All bets are off on the politics of this. I have never been accustomed to playing the politics of it at all, but there are just as many people on the left who think we ought to cut spending as there are on the right. America gets it. The only place that does not get it is here. And this does not do anything except enhance what can be done for higher priority issues within our aviation community. That is all it does. It is a small, simple step. And by rejecting or not allowing an amendment such as this to come forward, what we are saying is that we are going to keep kicking the can down the road; we are not going to pay attention to the American public. We are going to hide from the reality that is coming very soon for this country. We will not have any money to put into airport improvement programs. We will not have the money to fund a NextGen program. It will become a low-priority program unless we wake up and start doing what the rest of America recognizes we have to do; that is, start living within our means.

The next amendment is an amendment that is a bipartisan amendment between the Senator from Alaska and myself.

It is an earmark rescission amendment. All it says is the earmarks that have been out there, that the money hasn't been spent for over 9 years, giving 1 year for the agencies to decide whether they think that is so, should be rescinded. It puts $500 million, a half a billion dollars at a minimum, back in the public Treasury. Why would we not want to do that? We have $2.6 million sitting in Atlanta that can't be spent on anything except the 1996 Olympics. Why wouldn't we take back that $2.6 million? It was earmarked. It didn't get spent. But it is sitting out there in a hole. We can reverse that. Estimates are we will save a billion dollars. The conservative estimate at a minimum is $500 million. Yet we are not going to allow this amendment to be considered? It makes no sense.

The next amendment calls on us to sacrifice a little bit. The Essential Air Service Program has multiple subsidies where people can easily drive 1 hour and 20 minutes and get to a regional airport that doesn't require any subsidies. All this amendment does is move it to 100 miles from where it is today, which is 70. It moves it to 100 miles and says if you are less than 100 miles, you ought not be eligible, sometimes to the tune of $4 or $500 per person per flight, to have a subsidized flight when you could drive 70 minutes, 80 minutes, and have access to a ton of flights.

Again, it is priority. Is it priority for us to continue to spend money on a small group of airports, 36, that in no way pay for themselves, that are readily accessible throughout the country to major airports, and spend the kind of money we are spending?

Another amendment says if you have less than 10 emplanements a day, we ought to think about whether we are subsidizing Essential Air Service.

All these amendments are saying is, will we make the tough decisions. We can't do everything we want to do. Is it nice that we have an Essential Air Service Program so some people don't have to drive an hour? I guess so. What are we willing to sacrifice to get our house in order? These are little bitty amendments that will send a wonderful signal to the American public that we get it, we absolutely get it. And because we get it, we are going to make choices about priorities. We are going to enhance the airport trust fund. We are going to enhance the airport improvement program because we are going to take lower priorities off the board, which is exactly what they want us to do. They want us to focus on the big things, the important things, and they want us to cut the spending that is not absolutely necessary.

I can tell my colleagues, it is not absolutely necessary that we subsidize some of these smaller airports that are very close to regional airports or have less than 10 passengers a day. It is not absolutely essential. Would we ask some Americans to sacrifice? Yes. But do you know what will happen? We will all have to sacrifice before we get through this. The problem is the resistance in this Chamber and in this city. We don't want to make the hard choices. It is disappointing that we have not done that. We will have to do that. And we are either going to do it or somebody from the outside is going to tell us what we are going to do.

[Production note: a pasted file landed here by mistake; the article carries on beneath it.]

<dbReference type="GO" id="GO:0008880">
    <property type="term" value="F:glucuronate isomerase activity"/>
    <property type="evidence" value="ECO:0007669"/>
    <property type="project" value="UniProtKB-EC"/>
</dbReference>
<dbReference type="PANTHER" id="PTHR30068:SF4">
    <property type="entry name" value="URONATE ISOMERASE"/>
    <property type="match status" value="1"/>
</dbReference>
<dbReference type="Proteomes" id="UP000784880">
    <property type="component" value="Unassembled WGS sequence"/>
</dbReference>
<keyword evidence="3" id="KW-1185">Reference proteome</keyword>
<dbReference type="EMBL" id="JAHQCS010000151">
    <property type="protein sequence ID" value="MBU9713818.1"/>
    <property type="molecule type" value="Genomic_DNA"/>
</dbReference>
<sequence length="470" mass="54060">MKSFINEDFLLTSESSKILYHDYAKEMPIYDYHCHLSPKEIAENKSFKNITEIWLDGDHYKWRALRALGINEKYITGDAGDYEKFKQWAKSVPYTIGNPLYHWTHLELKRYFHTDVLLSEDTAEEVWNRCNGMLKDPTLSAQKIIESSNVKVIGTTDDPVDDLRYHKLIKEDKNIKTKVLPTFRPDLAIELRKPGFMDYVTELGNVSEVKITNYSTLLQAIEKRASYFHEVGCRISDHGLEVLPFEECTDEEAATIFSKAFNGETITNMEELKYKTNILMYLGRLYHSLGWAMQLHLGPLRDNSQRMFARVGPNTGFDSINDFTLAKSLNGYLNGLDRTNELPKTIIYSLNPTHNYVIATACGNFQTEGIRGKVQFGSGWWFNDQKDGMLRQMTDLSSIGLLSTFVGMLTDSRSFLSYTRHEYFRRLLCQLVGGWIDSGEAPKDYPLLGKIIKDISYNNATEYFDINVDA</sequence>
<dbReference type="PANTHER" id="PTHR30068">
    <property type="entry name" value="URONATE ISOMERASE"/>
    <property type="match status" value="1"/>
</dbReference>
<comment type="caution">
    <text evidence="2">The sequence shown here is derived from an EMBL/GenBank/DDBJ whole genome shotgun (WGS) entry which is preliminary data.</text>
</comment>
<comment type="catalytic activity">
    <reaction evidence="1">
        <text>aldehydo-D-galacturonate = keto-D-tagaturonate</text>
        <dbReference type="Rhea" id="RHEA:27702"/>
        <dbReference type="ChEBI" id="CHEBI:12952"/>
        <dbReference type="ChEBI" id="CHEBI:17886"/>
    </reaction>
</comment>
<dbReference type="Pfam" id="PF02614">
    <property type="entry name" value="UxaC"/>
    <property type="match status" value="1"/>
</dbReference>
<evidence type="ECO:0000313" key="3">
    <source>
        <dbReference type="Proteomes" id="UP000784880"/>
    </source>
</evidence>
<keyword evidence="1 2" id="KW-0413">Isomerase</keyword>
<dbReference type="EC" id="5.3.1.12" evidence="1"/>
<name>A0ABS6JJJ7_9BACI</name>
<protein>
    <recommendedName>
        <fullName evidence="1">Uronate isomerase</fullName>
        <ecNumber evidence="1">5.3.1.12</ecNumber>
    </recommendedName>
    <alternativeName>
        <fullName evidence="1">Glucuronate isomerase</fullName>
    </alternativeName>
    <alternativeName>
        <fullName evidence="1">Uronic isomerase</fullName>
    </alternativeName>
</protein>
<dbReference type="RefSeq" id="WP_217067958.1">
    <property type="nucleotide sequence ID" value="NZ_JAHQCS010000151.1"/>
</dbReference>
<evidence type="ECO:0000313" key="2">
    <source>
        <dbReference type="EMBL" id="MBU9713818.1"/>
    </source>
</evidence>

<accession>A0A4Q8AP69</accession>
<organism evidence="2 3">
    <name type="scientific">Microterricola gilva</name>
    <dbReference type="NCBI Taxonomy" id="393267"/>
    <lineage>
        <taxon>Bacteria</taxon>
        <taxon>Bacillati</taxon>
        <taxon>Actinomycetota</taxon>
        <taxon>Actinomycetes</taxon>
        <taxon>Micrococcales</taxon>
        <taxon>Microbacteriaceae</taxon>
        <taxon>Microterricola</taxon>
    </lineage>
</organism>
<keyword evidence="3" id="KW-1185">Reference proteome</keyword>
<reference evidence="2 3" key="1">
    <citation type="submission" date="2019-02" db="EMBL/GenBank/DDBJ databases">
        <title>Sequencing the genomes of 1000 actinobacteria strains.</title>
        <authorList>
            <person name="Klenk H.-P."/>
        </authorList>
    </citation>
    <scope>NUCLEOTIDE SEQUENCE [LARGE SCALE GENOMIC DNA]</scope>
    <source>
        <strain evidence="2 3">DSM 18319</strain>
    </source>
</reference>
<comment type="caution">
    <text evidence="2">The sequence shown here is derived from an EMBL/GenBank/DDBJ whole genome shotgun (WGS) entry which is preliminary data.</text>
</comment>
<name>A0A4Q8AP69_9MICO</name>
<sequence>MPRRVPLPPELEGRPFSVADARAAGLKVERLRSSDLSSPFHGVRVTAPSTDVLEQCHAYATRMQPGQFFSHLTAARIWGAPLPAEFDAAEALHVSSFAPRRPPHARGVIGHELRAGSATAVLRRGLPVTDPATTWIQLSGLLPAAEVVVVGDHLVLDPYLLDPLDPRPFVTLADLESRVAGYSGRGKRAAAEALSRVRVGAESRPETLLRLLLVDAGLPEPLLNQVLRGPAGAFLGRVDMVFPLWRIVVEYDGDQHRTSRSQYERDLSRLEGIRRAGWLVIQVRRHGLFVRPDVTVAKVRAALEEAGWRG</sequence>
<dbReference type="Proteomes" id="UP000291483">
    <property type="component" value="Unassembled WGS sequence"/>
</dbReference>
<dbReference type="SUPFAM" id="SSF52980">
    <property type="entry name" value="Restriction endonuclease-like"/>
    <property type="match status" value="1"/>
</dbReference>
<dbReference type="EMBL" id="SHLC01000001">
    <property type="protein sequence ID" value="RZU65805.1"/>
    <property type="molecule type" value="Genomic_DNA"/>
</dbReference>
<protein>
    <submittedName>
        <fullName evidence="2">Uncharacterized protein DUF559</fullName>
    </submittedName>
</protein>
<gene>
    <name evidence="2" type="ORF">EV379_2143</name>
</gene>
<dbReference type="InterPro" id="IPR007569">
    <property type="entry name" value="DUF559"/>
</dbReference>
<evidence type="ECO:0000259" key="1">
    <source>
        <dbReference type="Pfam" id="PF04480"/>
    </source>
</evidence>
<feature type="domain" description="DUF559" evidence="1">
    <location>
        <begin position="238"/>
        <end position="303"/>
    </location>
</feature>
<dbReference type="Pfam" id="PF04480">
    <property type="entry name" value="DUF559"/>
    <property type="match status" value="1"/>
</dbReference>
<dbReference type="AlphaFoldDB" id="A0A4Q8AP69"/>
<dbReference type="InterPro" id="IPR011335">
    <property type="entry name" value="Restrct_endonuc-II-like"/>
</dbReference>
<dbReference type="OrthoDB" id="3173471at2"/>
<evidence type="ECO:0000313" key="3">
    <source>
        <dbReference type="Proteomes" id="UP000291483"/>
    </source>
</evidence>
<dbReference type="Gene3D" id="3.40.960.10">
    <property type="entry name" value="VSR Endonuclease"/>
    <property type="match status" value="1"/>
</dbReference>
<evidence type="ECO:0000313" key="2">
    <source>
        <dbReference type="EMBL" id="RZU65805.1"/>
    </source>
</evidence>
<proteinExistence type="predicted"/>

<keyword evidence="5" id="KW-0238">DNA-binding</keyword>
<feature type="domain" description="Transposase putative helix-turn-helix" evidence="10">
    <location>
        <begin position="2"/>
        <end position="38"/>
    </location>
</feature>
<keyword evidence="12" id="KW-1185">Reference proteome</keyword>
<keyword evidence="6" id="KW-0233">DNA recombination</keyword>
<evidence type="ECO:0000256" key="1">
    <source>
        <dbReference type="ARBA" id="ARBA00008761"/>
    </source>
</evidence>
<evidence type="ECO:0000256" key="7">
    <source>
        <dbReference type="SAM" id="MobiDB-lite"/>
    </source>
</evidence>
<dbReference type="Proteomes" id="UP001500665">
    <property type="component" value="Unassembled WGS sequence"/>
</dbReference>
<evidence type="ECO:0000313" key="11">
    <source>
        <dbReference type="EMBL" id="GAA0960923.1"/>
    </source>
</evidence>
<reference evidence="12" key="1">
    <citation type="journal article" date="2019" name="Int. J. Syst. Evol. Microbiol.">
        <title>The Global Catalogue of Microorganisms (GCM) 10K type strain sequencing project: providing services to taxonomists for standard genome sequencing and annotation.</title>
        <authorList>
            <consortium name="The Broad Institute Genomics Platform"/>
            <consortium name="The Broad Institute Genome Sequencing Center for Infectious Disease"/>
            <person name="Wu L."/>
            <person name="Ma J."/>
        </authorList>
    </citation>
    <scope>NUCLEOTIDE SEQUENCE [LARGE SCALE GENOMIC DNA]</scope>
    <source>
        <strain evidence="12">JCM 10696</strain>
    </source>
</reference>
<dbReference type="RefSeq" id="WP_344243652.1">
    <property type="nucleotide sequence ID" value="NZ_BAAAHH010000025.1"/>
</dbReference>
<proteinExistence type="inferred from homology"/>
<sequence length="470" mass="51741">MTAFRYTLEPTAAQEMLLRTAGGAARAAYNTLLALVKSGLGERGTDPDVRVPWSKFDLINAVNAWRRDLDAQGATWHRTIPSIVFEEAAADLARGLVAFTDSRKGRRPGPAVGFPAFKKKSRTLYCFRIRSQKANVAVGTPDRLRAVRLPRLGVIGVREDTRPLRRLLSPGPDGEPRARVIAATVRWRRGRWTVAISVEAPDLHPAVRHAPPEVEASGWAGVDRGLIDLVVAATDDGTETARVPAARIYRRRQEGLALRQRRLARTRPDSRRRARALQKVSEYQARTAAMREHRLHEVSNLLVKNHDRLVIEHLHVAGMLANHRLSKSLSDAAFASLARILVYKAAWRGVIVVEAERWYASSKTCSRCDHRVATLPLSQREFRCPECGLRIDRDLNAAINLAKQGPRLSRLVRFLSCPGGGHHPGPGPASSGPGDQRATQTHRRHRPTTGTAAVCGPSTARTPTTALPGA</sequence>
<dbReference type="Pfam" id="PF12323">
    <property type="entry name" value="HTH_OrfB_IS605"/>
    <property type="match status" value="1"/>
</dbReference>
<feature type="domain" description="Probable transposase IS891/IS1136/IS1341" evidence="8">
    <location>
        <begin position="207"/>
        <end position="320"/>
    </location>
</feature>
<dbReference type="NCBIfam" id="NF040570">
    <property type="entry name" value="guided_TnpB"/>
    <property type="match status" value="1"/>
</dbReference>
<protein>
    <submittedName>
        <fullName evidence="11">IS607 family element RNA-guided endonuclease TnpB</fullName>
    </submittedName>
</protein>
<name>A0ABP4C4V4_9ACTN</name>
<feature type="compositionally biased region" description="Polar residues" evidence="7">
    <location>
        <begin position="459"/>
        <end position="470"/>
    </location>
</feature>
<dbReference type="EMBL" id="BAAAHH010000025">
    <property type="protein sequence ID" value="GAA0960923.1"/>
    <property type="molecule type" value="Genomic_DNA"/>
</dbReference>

Then a fifth amendment--and I know the chairman will be against this amendment because it is his program that I am trying to eliminate--in the year 2000, we created another program called the Small Community Air Services Program. This is an amendment to repeal that. It was geared to help smaller communities enhance their air service in addition to Essential Air Service; in other words, make it more effective, to try to promote utilization, which is a good idea except it is not working. When we see the funds from this program, after the grant is over, do you know what happens? The airlines leave. They don't stay. They leave. So we are kind of spending money in a market that won't sustain what we are trying to put there, and then we are putting more money on top of it to try to promote it. When it doesn't work, what happens? We lose the Essential Air Service anyhow. It has happened in Oklahoma.

In this day and time that we live, we have to have an FAA bill. We can't continue to not have an FAA bill. Even if my amendments are voted down, considering that they are going to get a vote, I will probably support this bill. But it should be noted that we haven't gone far enough. We haven't made all the tough choices we need to make. I am highly disturbed that we take amendments that are absolutely germane and say they can't be offered because a time agreement, even though it has been agreed to, isn't disagreed to yet because the Senator from Vermont isn't on the floor.

I am going to offer the amendment and let the chairman object. Then I will utilize the procedures that are available to me as a Member of the Senate.

I ask unanimous consent to set aside the pending amendment and call up amendment No. 91.

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Mr. COBURN. I thank the chairman for his words. I will take him at his word and work with him and allow him to look at some of these. There are only two airports in West Virginia that this would have an impact on. Both of them are less than 75 miles from the regional airport. They both have minimal emplanements daily. They are over 10 but not far over that. The point is, we ought to help who we can help, and it ought to make economic sense. They are not targeted because there are 36 airports in here, actually, where the average American would say, this is nuts to spend the kind of money we are.

I thank him for the time.

I suggest the absence of a quorum.